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Is the best value for Australian credit not in Australia?

While Australian major bank hybrids (sometimes called T1s reflecting their position in the capital structure) are rightly held in high regard, their USD-issued equivalents now trade at a substantial premium and offer much higher risk-adjusted returns. Investors able to access Australian credit in offshore markets remain at a distinct advantage to those constrained to local shores.

(Editor's note: access to these securities is generally available via fixed interest brokers for investors who qualify as 'wholesale' - which is not a difficult test - or through funds which invest in them. In Australia, we commonly refer to T1 securities as 'hybrids' and T2 as 'subordinated' and T1 ranks below T2 in the capital structure. That is, T1 carries more risk because it would be paid out after T2 in an event of default).

Small yield gain for lesser credit quality 

In May 2022, we were surprised when major bank BBB-rated Tier 1 (T1) hybrid securities in Australia were trading just ~40bps (0.4%) higher in yield than the lower risk major bank BBB+ rated Tier 2s (T2) despite being two notches lower in credit quality. Incredibly, that gap has narrowed further to just ~20bps following the recent T2 (subordinated) issuance from NAB and ANZ which priced at very attractive margins of BBSW+280bps and BBSW+270bps respectively (refer Chart 1).

Based on historical averages, T1s currently look incredibly expensive and should be trading ~200bps wider of current valuations.

Moreover, based on offshore hybrid pricing, it seems this disconnect in bank hybrid capital pricing is more of an Australian phenomenon.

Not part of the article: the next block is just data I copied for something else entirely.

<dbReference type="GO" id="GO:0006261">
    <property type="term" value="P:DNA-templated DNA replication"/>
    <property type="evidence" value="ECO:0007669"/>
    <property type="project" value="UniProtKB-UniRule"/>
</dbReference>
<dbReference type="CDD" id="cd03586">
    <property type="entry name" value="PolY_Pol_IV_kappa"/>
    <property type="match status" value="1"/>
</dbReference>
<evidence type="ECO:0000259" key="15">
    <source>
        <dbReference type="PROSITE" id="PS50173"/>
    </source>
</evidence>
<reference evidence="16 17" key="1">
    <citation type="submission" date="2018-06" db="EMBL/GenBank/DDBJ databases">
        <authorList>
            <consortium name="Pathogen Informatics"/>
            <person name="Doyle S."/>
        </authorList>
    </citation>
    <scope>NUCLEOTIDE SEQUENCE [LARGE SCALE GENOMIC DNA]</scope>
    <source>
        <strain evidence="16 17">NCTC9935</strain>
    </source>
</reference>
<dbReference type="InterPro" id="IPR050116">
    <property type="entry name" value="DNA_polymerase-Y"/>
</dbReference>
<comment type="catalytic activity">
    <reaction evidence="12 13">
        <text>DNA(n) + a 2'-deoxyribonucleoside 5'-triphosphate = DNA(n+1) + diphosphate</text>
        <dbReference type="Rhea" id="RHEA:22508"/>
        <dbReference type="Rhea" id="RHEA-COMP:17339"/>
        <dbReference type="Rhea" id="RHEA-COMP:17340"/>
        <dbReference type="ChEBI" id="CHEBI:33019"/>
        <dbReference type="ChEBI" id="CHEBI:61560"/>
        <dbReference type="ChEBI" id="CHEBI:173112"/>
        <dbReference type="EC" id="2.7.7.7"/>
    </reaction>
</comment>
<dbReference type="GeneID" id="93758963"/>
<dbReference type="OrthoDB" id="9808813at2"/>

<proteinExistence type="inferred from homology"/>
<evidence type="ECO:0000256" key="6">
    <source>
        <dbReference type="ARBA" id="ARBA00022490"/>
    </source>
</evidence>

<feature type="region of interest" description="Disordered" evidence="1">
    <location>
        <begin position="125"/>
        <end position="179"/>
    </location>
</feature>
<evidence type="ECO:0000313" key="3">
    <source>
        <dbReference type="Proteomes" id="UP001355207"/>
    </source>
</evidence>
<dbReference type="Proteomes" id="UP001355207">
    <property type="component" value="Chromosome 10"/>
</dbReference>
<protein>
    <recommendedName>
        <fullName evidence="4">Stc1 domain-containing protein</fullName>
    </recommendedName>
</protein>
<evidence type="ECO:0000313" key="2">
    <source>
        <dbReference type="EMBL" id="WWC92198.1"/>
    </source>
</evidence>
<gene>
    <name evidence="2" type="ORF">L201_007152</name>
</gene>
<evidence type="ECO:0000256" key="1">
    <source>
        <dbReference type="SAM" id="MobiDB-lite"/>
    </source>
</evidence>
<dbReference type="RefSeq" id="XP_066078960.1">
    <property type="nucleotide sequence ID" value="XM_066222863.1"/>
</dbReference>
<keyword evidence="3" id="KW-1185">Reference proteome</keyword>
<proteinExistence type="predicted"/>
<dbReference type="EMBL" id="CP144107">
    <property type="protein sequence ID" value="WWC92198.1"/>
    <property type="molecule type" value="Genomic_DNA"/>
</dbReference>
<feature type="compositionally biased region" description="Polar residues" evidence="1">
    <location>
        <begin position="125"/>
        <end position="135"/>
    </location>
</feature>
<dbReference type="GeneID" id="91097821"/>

After diverging in late 2021, there is now a dramatic gap between the two, with US T1s now trading ~200bps wider than their Australian comparatives (refer Chart 2).

Looking at T1 curves in Chart 3 - the US (dark blue line) and Australia (light blue line) - there are several opportunities for domestic investors to extract a significant premia by choosing the US dollar denominated Australian T1s. Australian investors either need to accept the foreign currency exposure or hedging out the currency and interest rate risk.

We recently purchased the 2027 Westpac USD T1s. The security swapped back to a credit margin of BBSW+480bps, ~200bps wider than the equivalent ASX-listed security, with all currency and interest rate risk hedged throughout the life of the security.

By comparison, given their more attractive pricing domestically compared to T1, the same pick-ups in credit margins offshore are not currently available in bank senior or T2 segments. However, there are similar opportunities in Australian corporate credit with both the single A and triple B rated curves for Australian issuers significantly wider in USD than in AUD (refer Chart 4 and 5).

Benefits of taking a global perspective

This approach is enabling us to harvest higher risk adjusted returns across most sectors of Australian credit, while maintaining diversity across the spectrum of household Australian names which are a mainstay of most equity portfolios but typically do not issue debt in AUD. This long list includes major corporates such as BHP, Rio Tinto, Brambles, Bluescope and CSL, to name only a few.

Where it makes sense to do so, the Yarra Higher Income Fund is investing in Australian issuers across major currencies and hedging out currency and interest rate risk to optimise risk adjusted returns. With a current yield at ~5% which we expect will increase alongside rising interest rates, the Fund remains well placed to continue delivering consistent monthly income to its investors.

 

Phil Strano is a Portfolio Manager, Higher Income Fund at Yarra Capital Management. The information provided contains general financial product advice only. The advice has been prepared without taking into account your personal objectives, financial situation or particular needs.

 

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